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    Please tell us where Part P states an EIC is not required and for what electrical work an EIC is not required.
     
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  12. JohnW2

    JohnW2

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    I do woinder what this is all about. What would an inspector expect to discover by "re-exposing" work - cables not in safe zones or hidden non-MF JB's perhaps? I would be very surprised if any but the most extreme Jobsworths would see any point in "re-exposing".
    That was presumably because it was an EIC relating to work done in the flat, not an EICR covering the entire electrical installation of the building.

    Kind Regards, John
     
  13. frank999

    frank999

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    Please tell us where Part P states an EIC is not required and for what electrical work an EIC is not required.
    Yes, this is what I'm asking.

    Today I chipped away screed at the rooms edges - to follow cable embeddeed run at the screeds edge, it revealled cables passing against some areas of sharp stone and copper piping, should cable be protected within a screed, say within 15mm pipe insulation. Presume a screed slab is going expand and contract with under floor heating embedded within, and the cables unprotected at the edges may suffer over time ... or shoud they be near the screed at all ?
    Without the EIC who takes the responsibility for this ?
     
  14. EFLImpudence

    EFLImpudence

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    Well, my question was the opposite of rhetorical - whatever that is.

    Part P says no such thing; this is Part P of The Building Regulations in its entirity:

    upload_2020-9-26_22-19-23.png

    That's it; there is no more.

    To satisfy that, an accepted way is following BS7671.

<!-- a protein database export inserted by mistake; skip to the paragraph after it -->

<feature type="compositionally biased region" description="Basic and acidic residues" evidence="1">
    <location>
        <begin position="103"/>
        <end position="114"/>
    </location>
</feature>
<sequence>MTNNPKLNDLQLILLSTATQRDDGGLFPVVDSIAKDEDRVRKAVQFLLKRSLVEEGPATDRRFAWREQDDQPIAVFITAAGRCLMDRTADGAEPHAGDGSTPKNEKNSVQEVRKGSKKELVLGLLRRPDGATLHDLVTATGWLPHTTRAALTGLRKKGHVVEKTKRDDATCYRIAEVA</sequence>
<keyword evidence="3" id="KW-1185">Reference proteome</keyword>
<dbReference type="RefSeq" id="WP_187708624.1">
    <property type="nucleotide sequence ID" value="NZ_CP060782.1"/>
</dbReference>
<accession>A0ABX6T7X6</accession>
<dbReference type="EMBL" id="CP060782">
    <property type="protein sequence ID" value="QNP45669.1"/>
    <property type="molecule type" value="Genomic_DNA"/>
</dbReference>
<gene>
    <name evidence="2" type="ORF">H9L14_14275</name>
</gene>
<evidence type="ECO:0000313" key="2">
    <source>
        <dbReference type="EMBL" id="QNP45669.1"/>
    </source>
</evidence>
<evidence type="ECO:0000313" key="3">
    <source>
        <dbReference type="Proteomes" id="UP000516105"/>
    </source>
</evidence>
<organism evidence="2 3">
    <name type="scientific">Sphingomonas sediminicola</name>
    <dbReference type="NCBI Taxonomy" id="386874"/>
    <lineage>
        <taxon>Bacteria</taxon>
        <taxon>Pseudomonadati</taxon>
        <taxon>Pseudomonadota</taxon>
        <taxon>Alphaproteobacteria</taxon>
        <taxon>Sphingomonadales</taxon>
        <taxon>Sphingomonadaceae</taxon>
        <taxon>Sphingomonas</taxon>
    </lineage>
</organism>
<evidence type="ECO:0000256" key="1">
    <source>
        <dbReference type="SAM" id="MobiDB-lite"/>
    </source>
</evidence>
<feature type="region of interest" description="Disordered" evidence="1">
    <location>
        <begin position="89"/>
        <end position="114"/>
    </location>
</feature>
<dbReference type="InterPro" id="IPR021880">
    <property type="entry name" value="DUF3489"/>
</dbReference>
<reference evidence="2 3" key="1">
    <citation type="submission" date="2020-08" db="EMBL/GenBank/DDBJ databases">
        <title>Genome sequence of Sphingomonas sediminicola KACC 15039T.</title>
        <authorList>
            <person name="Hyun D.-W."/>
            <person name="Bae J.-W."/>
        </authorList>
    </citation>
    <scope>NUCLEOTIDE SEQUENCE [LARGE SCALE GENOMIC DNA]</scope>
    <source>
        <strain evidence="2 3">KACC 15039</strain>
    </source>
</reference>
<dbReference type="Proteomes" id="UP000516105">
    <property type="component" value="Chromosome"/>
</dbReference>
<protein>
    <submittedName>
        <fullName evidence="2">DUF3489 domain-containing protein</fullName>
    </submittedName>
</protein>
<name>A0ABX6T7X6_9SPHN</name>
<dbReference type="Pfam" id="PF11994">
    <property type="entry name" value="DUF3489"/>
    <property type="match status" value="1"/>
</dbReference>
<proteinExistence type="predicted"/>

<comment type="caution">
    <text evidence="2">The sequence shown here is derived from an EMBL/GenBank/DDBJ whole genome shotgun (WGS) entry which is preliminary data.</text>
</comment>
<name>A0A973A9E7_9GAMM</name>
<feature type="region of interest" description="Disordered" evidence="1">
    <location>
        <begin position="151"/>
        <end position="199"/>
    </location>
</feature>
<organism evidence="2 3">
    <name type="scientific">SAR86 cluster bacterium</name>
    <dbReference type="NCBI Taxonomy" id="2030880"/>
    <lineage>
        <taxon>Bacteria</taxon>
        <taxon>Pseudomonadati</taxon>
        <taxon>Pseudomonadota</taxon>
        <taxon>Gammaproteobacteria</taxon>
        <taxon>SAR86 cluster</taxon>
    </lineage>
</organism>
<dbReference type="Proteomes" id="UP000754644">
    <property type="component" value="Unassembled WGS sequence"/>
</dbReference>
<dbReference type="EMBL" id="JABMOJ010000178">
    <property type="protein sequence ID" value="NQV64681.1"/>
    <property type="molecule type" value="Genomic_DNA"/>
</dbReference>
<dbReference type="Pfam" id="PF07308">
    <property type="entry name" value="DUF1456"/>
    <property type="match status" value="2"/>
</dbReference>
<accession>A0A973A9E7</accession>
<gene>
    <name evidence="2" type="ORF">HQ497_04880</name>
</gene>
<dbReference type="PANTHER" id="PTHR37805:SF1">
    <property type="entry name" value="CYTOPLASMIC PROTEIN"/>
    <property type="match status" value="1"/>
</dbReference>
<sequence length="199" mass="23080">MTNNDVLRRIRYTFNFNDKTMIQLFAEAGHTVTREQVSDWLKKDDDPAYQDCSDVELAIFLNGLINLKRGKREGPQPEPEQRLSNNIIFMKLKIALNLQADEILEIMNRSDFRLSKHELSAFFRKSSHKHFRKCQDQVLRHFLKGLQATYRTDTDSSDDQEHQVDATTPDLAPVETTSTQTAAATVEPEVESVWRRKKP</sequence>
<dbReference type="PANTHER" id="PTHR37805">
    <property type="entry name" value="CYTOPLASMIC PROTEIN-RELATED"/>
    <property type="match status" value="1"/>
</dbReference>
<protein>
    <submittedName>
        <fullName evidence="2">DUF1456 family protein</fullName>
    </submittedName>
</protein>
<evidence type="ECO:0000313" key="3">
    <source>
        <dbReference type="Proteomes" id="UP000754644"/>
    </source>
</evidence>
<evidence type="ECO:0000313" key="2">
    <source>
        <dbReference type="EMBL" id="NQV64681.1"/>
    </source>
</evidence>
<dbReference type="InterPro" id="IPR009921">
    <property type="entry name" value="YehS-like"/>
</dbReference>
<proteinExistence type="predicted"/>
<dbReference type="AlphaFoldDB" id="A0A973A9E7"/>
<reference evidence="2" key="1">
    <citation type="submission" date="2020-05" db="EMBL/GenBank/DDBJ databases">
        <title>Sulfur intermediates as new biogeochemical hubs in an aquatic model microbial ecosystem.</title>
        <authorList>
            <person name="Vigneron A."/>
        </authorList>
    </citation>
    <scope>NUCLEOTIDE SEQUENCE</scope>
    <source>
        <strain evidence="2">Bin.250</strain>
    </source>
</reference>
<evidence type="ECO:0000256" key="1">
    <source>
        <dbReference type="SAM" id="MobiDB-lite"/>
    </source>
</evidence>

Other things get called Part P this and that but they are nothing to do with it.

    BS7671 The Wiring Regulations state that all work shall be tested and to record the results sample certificates are shown and may as well be used but are not mandatory in that form.
    Anyone can complete the certificates for their work so there is no reason not to issue one.

    Burying cables in masonry is perfectly acceptable but obviously common sense has to be used as well, however this attribute is now a rarity - not to mention caring by some so-called tradesmen.

    Well, obviously the person who did it or oversaw the work.
     
  15. JohnW2

    JohnW2

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    As EFLI has explained, his question was essentially 'sarcastic' - given that we all know (as does eric, even though he makes this mistake all the time) that (the one sentence of) 'Part P' says nothing specific, and certainly nothing about EICs. Indeed, to the best of my knowledge, nothing in any law says anything about EICs.
    If something is done wrong and has consequences, the person who did it is obviously responsible - and that would remain the case even if (which usually would be the case) the person had issued an EIC including a signed a declaration that he/she had done nothing wrong (non-compliant with BS7671). In other words, the existence or non-existence of an EIC makes absolutely no difference to who is responsible for the work done (or for any consequences of it being done badly/incorrectly/unsafely).

    As EFLI has said, nothing in law says that an EIC (or any other document) has to be issued in relation to electrical work, and nor does it make compliance with BS7671 mandatory - and, as he also said, even if one does work to BS7671, there is no compulsion to use the sample certificates it contains (the things we call "EICs").

    Kind Regards, John
     
  16. ericmark

    ericmark

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    I knew I had it some where, so where the work is done by some one not trained to do inspection and testing no EIC will be issued, all you have or need is the completion certificate. It seems the certificate issued is not called an EICR it is called a "final certificate". This is where I found it there have been some changed I think now you need to pay for the inspection.
     
  17. EFLImpudence

    EFLImpudence

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    No it isn't.

    What you have in the quote relates to work being notified to the LA prior to commencement of the work.

    The link relates to work carried out by DIYers, who, rather than pay the LA fee, employs a third party inspector who must supervise the work throughout, then issue an EIC as if he had done the work, notify his registration scheme who then inform the LA and issue a Compliance Certificate to the DIYer(householder).

    However, some schemes refused to have anything to do with third party inspections consequently they were hard to find.
    Also, I do not believe this method would actually be cheaper than paying the LA fee (apart from the ones that charged exorbitant fees).

    You are getting confused with these two separate issues - neither of which has to do with Frank's situation.
     
    Last edited: 27 Sep 2020